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Why Inelastic Supply is not the Future of Cryptocurrencies

A stable currency is that which successfully performs its functions as a unit of account, a means of exchange and a store of value due to a stable purchasing power. Stability, however, does not connote a fixed nominal currency value as common in the intent and design of most of the current stablecoins. The Basis model’s attempt at stability, although, yet untested, suggests a characteristic of no reaction function which leaves it open to wide variations. Also, the incentive to participate in stabilizing the coins is capped once the bond buyers are paid off, and the remaining profit distributed to the shareholders that may or may not have played any part in the stabilization of the coin. This is an undue advantage designed to forever favor the shareholders and disincentivizes traders from actively supporting the stabilization process.

The collateralized coins, on the other hand, are one way traffic and digital representation of fiat currencies, that only increase coin supply and fail to take advantage of how the current central banks manage money growth through the key characteristic of elasticity. In reality, aside from the notes which are issued on demand, and form a very small proportion of money supply, the central bank does not control the money supply directly. In economies with developed financial systems, money supply fluctuates in response to the decisions taken by numerous stakeholders. The velocity of money and output also change according to the dictates of the prevailing economic conditions. The table below shows the link between money supply recorded under liabilities of the monetary authorities and the credit recorded under assets.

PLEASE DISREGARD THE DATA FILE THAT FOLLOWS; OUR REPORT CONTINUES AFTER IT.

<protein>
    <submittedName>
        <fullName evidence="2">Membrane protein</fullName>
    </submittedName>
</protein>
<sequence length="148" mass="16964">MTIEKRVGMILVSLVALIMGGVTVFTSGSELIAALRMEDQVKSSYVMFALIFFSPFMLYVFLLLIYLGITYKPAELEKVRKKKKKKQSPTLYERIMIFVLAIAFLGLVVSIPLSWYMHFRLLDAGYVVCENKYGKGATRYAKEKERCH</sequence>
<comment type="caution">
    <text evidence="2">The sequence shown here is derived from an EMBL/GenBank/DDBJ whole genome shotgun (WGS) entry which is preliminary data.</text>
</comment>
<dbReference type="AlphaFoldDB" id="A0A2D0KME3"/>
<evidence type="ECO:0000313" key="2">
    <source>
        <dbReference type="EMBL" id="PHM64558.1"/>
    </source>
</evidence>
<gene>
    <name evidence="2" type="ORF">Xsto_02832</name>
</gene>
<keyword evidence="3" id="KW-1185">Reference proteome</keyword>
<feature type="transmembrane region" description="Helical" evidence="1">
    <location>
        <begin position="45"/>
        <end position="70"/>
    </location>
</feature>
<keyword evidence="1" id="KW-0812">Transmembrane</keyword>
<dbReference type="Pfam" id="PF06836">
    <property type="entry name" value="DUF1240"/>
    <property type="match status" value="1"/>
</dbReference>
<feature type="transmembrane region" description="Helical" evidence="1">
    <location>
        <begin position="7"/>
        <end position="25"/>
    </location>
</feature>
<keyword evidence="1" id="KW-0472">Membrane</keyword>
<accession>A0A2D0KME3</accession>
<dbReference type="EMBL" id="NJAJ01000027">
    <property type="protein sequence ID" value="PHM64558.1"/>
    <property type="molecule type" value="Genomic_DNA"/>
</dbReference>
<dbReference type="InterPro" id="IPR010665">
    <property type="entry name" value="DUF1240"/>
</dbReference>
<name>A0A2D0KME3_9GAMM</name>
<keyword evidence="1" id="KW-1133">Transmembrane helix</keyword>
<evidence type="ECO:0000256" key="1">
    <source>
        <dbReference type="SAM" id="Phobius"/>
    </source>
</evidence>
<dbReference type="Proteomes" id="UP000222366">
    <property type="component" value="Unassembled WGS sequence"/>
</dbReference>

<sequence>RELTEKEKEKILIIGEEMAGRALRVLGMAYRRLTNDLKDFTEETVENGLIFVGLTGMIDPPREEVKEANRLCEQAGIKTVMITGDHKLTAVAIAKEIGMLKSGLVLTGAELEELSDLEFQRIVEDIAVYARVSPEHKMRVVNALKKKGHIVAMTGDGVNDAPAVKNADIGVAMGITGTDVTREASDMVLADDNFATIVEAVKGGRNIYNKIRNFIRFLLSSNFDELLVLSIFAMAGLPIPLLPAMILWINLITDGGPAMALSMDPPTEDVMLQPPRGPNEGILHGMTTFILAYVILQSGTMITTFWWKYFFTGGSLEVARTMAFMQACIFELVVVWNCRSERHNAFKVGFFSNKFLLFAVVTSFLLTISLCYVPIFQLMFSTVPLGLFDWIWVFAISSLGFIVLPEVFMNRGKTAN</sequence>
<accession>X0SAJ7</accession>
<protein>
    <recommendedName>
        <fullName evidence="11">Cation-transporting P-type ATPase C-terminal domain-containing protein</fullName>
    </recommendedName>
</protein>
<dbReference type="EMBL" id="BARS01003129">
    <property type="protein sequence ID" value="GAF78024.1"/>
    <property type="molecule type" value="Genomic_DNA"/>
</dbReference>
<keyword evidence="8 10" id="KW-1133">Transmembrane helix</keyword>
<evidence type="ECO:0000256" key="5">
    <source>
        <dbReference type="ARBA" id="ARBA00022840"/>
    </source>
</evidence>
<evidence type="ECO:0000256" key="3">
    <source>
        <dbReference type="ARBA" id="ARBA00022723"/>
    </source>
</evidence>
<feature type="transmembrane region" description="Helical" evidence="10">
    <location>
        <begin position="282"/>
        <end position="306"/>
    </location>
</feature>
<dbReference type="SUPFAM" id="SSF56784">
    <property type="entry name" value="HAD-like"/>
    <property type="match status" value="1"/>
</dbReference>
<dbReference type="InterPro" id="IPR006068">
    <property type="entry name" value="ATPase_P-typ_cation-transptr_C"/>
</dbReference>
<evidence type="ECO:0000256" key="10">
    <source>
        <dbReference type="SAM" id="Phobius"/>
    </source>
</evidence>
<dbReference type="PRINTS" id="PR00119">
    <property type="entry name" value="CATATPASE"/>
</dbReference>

What the central bank controls as its main instrument of monetary policy is the interest rate it charges on very short-term loans to the commercial banks. When faced with a threat of price instability, the central bank will raise its interest rate. This directly influences the rates charged by the commercial banks. The general interest rate rise will reduce the expansion of credit, and invariably money supply. On the other hand, the central bank will lower its interest rate to stem deflationary pressure, which in ideal situations translates to expansion in credit and money supply.